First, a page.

Synthetic DNA discovery set to boost personal drug development
A Cambridge-Illinois academic alliance may pave the way to use synthetic DNA nanostructure for personalised drugs and therapeutics to counter a number of health conditions.
A new synthetic enzyme – crafted from DNA rather than protein – ‘flips’ lipid molecules within the cell membrane, triggering a signal pathway that could be harnessed to induce cell death in cancer cells.
Researchers at the University of Cambridge and the University of Illinois at Urbana-Champaign say their lipid-scrambling DNA enzyme is the first to outperform naturally occurring enzymes – and does so by three orders of magnitude. Their findings are published in the journal Nature Communications.
Study leader Aleksei Aksimentiev, a professor of physics at Illinois, revealed: “Cell membranes are lined with a different set of molecules on the inside and outside and cells devote a lot of resources to maintaining this. But at some points in a cell’s life, the asymmetry has to be dismantled. Then the markers that were inside become outside, which sends signals for certain processes, such as cell death.
“There are enzymes in nature that do that called scramblases. However, in some other diseases where scramblases are deficient, this doesn’t happen correctly. Our synthetic scramblase could be an avenue for therapeutics.”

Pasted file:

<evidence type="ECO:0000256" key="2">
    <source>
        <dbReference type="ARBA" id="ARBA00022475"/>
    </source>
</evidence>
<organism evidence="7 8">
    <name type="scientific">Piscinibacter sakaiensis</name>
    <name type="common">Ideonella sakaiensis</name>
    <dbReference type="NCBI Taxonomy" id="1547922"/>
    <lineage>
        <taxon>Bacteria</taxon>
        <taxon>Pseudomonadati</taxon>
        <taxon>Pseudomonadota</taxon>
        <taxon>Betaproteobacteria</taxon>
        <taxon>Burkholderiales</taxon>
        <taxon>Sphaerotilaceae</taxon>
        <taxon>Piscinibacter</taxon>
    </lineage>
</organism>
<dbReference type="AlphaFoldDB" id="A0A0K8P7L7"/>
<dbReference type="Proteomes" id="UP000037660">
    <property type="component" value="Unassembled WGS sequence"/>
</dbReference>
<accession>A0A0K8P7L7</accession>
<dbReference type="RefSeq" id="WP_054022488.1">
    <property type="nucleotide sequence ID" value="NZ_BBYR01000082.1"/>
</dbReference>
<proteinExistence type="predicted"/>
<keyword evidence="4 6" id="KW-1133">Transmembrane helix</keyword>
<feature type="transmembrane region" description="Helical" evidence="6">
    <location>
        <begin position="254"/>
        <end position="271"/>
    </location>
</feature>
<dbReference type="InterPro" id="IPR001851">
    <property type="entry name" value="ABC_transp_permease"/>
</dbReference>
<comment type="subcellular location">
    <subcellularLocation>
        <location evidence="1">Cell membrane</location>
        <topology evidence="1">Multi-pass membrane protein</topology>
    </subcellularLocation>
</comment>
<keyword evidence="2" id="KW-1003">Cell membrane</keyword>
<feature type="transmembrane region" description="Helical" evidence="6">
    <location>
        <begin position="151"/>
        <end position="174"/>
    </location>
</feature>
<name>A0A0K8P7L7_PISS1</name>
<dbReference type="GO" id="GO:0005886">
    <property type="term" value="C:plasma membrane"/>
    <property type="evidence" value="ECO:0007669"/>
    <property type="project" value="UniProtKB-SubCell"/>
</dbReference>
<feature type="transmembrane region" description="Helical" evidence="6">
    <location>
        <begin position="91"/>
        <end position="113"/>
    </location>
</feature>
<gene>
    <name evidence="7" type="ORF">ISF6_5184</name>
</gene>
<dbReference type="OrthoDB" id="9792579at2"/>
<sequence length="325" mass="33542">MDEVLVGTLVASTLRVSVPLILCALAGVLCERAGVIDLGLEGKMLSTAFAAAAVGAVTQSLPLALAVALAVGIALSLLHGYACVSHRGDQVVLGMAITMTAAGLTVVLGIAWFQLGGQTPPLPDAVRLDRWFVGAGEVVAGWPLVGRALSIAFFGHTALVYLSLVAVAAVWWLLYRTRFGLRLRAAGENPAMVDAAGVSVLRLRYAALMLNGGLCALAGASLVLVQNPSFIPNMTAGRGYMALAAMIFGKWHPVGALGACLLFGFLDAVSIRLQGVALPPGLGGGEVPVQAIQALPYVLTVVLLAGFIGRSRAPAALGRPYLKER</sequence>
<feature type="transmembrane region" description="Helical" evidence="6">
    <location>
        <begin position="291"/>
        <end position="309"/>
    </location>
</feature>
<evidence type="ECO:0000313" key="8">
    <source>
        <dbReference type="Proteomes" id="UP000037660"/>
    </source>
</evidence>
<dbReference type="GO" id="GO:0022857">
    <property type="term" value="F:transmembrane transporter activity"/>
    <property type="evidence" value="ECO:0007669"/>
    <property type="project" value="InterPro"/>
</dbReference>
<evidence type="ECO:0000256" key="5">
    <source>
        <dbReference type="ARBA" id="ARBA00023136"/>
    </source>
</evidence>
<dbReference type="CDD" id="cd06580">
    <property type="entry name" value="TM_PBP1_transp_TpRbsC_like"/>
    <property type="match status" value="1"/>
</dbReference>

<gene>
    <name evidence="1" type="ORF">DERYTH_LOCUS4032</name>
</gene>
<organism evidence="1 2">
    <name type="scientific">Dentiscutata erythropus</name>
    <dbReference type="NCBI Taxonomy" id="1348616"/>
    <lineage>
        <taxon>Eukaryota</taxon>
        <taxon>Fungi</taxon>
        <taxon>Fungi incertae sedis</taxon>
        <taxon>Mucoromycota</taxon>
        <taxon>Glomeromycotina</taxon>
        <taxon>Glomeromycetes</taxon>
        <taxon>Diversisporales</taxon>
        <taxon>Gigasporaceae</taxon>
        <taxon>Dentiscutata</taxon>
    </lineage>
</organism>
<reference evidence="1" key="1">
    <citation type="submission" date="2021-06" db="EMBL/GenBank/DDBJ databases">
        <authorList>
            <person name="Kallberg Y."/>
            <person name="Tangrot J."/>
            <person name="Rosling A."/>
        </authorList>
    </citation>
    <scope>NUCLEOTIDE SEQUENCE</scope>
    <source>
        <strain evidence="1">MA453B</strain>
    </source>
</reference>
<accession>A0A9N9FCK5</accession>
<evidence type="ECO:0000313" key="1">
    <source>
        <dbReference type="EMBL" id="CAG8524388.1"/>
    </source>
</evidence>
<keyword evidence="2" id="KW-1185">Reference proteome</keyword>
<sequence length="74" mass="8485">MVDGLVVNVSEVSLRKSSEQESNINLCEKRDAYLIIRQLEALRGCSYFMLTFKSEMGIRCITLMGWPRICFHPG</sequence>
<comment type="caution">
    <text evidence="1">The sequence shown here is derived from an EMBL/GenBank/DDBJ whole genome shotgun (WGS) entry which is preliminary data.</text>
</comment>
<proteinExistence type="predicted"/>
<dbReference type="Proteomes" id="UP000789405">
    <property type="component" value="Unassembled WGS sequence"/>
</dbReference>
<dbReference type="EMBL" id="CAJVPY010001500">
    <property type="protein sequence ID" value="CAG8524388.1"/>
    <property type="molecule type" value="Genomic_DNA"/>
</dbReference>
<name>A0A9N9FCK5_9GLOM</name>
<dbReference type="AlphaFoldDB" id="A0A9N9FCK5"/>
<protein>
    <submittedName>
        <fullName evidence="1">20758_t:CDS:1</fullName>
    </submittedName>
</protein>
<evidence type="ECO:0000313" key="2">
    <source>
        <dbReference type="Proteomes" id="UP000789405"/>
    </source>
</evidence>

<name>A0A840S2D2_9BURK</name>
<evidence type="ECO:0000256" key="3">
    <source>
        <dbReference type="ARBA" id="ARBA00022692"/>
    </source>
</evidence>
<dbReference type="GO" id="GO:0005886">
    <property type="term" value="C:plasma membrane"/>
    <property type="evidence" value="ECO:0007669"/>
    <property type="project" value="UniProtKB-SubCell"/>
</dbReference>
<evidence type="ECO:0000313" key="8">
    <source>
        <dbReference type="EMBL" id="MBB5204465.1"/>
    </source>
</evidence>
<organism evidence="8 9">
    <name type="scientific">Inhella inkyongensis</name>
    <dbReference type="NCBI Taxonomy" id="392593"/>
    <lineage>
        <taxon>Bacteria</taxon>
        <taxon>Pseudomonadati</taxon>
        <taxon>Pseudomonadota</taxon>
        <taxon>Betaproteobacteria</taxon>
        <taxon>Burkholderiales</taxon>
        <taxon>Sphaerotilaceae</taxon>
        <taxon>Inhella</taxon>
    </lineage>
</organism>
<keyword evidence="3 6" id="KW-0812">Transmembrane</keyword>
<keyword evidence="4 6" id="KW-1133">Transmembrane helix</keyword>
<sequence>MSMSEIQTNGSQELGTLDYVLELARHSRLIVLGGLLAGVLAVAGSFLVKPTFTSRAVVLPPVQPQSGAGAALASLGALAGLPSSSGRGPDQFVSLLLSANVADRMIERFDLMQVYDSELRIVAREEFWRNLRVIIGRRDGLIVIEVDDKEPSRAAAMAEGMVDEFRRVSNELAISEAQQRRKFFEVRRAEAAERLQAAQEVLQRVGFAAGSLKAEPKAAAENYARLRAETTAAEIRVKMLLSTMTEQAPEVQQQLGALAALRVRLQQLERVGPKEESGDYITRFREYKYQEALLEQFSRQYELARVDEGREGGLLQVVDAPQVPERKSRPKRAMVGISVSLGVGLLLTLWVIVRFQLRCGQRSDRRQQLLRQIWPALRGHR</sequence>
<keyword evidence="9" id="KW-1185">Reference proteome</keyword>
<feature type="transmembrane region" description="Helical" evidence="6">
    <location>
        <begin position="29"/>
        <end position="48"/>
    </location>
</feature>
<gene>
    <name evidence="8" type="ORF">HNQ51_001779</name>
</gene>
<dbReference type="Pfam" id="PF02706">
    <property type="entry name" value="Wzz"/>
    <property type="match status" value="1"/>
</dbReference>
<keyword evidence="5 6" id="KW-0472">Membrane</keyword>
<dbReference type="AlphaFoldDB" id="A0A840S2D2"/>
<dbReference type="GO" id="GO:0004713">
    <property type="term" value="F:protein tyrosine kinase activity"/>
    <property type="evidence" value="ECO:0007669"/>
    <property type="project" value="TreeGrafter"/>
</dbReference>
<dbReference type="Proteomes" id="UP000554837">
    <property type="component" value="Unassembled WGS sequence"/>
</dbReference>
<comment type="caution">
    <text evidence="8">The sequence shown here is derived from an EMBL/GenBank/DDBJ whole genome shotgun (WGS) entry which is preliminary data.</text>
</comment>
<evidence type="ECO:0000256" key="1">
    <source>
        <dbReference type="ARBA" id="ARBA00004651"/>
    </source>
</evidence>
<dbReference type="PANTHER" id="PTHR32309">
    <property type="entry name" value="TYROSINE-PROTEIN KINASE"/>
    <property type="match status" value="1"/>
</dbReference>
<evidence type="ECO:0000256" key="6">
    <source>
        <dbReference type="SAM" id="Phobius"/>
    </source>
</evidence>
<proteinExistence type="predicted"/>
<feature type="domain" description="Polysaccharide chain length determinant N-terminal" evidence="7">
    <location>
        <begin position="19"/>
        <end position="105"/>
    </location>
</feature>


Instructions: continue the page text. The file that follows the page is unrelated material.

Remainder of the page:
Aksimentiev’s group came upon DNA’s scramblase activity when looking at DNA structures that form pores and channels in cell membranes.
They used the Blue Waters supercomputer at the National Center for Supercomputing Applications at Illinois to model the systems at the atomic level. They saw that when certain DNA structures insert into the membrane – in this case, a bundle of eight strands of DNA with cholesterol at the ends of two of the strands – lipids in the membrane around the DNA begin to shuffle between the inner and outer membrane layers.
To verify the scramblase activity predicted by the computer models, Aksimentiev’s group at Illinois partnered with Professor Ulrich Keyser’s group at Cambridge. The Cambridge group synthesised the DNA enzyme and tested it in model membrane bubbles, called vesicles, and then in human breast cancer cells.
“The results show very conclusively that our DNA nanostructure facilitates rapid lipid scrambling,” said co-first author Alexander Ohmann, a PhD student in Keyser’s group in Cambridge’s Cavendish Laboratory.
“Most interestingly, the high flipping rate indicated by the molecular dynamics simulations seems to be of the same order of magnitude in experiments: up to a thousand-fold faster than what has previously been shown for natural scramblases.”
On its own, the DNA scramblase produces cell death indiscriminately, said Aksimentiev. The next step is to couple it with targeting systems that specifically seek out certain cell types, a number of which have already been developed for other DNA agents.
“We are also working to make these scramblase structures activated by light or some other stimulus, so they can be activated only on demand and can be turned off,” said Aksimentiev.
Ohmann added: “Although we have still a long way to go, this work highlights the enormous potential of synthetic DNA nanostructures with possible applications for personalised drugs and therapeutics for a variety of health conditions in the future.”
The US National Science Foundation and the National Institutes of Health supported this work.
• PHOTOGRAPH: Professor Aleksei Aksimentiev, University of Illinois